May 11 -- Feg Murray, cartoonist and sports writer for Metropolitan Newspaper Service, visited Washington this week as representative of the executive committee of the Intercollegiate Association of Amateur Athletes of America to invite President Hoover to attend the track and field championship meet to be held at Franklin Field, Philadelphia, May 31 and June 1. Mr. Murray represents Stanford University, the President's alma mater, on the committee.
May 11 -- John Cassel, topical cartoonist for McClure Newspaper Syndicate, will resign and give up syndicate work permanently May 31, he announced this week. He will devote his time to etching and experimental art work. Mr. Cassel has been with McClure since he severed his connection with the New York Evening World in 1927, due to a difference of political opinion concerning Alfred E. Smith's campaign for the Democratic presidential nomination.
May 11 -- Jack Wilhelm, creator of "That Certain Party" strip for McClure Newspaper Syndicate, has returned to New York after four months in Hollywood.
May 11 -- "Trippy the Pup", a new comic panel by Max Whitson, North Carolina cartoonist, will shortly be placed on the schedule for King Features.
May 11 -- Jimmy Hatlo is doing a new daily comic panel, "They'll Do It Every Time," for the Premier Syndicate.
May 25 -- Terry Gilkison, artist, formerly of the Associated Press, has joined Publishers Autocaster Service of New York, for which he will draw a new comic strip entitled "Pinky Dinky."
May 25 -- Charles B. Driscoll, who has written many pirate tales, sails next Tuesday for Vigo and other ports in Spain, to do research work on pirates and tresure fleets of the sixteenth century. He will also visit St. Malo, on the French coast, whose French corsairs had headquarters, and will try to find some relics of Sir Fineen O'Driscoll, a noted Irish rover who is one of the writer's ancestors. Mr. Driscoll, editor of McNaught Syndicate, writes a weekly series, "Pirates Ahoy!" and a daily column, "The World and All."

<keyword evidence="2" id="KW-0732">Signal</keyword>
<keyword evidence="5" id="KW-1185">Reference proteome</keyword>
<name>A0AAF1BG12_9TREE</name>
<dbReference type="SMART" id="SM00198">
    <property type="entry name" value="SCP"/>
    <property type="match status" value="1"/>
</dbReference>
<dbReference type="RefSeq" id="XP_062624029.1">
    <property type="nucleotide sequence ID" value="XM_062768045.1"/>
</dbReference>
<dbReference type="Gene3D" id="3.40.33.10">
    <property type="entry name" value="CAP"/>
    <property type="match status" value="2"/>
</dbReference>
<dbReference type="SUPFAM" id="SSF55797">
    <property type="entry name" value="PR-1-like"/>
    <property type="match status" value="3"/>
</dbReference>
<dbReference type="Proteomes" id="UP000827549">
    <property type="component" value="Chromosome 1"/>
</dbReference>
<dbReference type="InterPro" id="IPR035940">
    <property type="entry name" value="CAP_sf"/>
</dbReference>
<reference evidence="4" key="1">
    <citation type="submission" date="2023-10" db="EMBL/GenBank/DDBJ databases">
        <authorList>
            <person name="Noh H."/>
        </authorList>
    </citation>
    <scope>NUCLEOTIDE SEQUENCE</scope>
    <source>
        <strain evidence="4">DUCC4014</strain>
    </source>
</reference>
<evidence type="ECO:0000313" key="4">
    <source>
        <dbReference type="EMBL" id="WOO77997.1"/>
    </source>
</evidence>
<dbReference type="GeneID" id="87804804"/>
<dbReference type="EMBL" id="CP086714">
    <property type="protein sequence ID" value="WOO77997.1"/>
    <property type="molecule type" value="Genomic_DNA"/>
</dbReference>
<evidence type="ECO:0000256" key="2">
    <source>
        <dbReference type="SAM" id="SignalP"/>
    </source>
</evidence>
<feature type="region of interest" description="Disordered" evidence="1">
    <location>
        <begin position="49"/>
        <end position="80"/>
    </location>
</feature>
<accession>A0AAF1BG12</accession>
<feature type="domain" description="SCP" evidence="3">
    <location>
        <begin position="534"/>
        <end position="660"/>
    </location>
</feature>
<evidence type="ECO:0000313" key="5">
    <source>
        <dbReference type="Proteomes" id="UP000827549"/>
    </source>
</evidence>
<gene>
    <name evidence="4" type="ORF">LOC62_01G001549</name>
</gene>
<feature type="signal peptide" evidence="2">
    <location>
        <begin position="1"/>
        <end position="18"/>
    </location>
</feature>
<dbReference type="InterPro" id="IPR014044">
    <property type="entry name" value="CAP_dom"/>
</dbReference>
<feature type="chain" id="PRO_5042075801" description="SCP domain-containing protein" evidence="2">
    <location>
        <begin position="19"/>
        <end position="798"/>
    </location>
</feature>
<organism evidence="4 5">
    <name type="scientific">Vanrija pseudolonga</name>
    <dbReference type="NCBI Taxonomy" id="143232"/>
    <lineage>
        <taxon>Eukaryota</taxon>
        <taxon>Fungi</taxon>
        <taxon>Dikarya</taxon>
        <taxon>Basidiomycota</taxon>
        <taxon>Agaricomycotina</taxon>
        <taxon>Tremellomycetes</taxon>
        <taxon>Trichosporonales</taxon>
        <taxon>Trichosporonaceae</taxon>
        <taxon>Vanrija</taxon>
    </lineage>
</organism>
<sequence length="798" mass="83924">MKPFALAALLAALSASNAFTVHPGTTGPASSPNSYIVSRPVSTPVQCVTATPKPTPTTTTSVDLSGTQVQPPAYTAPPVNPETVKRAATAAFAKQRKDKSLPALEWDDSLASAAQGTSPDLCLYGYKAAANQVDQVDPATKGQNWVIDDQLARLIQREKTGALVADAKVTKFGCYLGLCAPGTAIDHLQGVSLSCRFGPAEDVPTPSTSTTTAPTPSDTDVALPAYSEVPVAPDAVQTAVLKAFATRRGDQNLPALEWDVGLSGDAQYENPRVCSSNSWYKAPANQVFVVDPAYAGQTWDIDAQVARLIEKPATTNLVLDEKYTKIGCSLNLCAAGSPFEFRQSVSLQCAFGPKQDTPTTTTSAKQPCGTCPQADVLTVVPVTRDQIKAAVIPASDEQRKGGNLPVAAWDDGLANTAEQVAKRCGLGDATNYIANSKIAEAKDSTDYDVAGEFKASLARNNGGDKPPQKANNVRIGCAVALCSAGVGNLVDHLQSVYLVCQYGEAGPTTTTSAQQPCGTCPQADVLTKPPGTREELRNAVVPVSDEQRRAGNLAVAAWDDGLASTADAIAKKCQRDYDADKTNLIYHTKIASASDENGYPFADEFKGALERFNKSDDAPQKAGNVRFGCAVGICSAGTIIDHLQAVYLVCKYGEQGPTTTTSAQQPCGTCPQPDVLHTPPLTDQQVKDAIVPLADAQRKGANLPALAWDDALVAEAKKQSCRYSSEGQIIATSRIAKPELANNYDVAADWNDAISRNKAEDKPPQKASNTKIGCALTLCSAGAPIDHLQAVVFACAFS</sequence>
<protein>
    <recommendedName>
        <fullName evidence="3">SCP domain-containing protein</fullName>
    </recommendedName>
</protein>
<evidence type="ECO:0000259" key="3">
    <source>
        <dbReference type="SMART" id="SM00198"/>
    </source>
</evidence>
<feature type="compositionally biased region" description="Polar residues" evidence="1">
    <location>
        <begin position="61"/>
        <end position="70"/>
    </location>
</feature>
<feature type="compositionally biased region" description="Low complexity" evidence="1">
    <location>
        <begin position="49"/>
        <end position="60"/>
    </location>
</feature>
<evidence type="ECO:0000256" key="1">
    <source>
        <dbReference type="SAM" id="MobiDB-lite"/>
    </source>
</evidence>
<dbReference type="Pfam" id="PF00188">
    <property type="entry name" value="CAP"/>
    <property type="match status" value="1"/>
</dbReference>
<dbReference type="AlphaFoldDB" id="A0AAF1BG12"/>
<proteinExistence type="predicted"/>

Labels: News of Yore
Any help would be so appreciated. Even though I was young he was still on of a kind and never forgotten.
Monday, July 05, 2010
Obscurity of the Day: Animaldom
Mora evidently enjoyed drawing animals, and also produced several children's books featuring his anthropomorphic characters. Seems to me that in this series the vaguely sinister drawings were more likely to produce nightmares for the kiddies than the light entertainment and morals the Herald was probably intending.
Mora's artwork is certainly intriguing, but the doggerel verses are downright painful. The comics pages were never a place to expect the next Keats, but Mora's poetry manages to stand out even among the lightweight competition. Dare you to read the two samples above without wincing a few times.
An interesting factoid about Animaldom. Mora was originally from Uruguay. Does this strip then qualify as the first American newspaper comics by a Latino creator?
I'm reminded once again how much effort was once considered reasonable to put in on a single Sunday strip, for both the creator and the reader.
Another great find!
Noted S.F. Sculptor, Jo Mora, Succumbs
Monterey, Calif., Oct. 11.--(AP)--Jo Mora, 71 years old,
noted sculptor, died yesterday after a year's illness.
A native of Montevdeio, Uruguay, he started his career
as an artist on The Boston Traveler. In 1900 he turned
to writing and illustrating animal stories for children. In
later years he confined himself largely to sculptoring.
He created the Will Rogers Memorial in Oklahoma, the
Statue of Cervantes in Golden Gate Park, San Francisco,
and heroic figures in Los Angeles, Portland, San Jose
and other cities.
He painted the huge dirama [sic] for the state buildings
at the international exposition on San Francisco's
Treasure Island, He was a member of the Bohemian Club,
which has his statue of Bret Hart.
Sunday, July 04, 2010
Jim Ivey's Sunday Comics
Labels: Jim Ivey's Sunday Comics